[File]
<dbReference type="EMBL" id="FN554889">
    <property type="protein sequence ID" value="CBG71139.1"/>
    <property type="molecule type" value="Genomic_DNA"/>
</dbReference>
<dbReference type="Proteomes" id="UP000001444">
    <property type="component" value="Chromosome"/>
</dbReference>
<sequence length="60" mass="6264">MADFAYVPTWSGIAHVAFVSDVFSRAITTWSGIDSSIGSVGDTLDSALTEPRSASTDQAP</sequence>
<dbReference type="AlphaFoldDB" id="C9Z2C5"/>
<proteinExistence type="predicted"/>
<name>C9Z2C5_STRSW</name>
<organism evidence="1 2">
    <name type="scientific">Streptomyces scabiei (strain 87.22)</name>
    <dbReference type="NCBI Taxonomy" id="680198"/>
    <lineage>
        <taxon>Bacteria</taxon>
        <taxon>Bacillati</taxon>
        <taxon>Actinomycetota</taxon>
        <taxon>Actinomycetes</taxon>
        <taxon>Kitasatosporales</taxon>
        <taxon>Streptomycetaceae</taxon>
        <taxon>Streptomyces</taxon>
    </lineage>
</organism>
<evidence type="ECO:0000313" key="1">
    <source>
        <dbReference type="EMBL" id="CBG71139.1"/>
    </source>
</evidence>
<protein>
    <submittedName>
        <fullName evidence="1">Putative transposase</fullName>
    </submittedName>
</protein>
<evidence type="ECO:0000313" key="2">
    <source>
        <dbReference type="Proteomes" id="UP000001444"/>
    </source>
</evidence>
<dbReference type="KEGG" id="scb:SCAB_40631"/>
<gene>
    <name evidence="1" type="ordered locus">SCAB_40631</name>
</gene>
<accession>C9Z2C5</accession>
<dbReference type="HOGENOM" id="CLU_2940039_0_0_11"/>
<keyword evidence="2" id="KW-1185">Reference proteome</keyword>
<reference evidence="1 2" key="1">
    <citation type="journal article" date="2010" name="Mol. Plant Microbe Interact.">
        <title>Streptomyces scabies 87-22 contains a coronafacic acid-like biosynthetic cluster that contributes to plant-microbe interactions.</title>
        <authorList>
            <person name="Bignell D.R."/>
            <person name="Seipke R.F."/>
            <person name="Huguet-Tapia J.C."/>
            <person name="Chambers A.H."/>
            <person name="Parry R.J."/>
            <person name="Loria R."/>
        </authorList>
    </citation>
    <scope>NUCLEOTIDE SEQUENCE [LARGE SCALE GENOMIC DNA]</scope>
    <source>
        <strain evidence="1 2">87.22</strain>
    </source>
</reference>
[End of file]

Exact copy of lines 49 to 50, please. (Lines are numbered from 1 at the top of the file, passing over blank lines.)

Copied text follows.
        <title>Streptomyces scabies 87-22 contains a coronafacic acid-like biosynthetic cluster that contributes to plant-microbe interactions.</title>
        <authorList>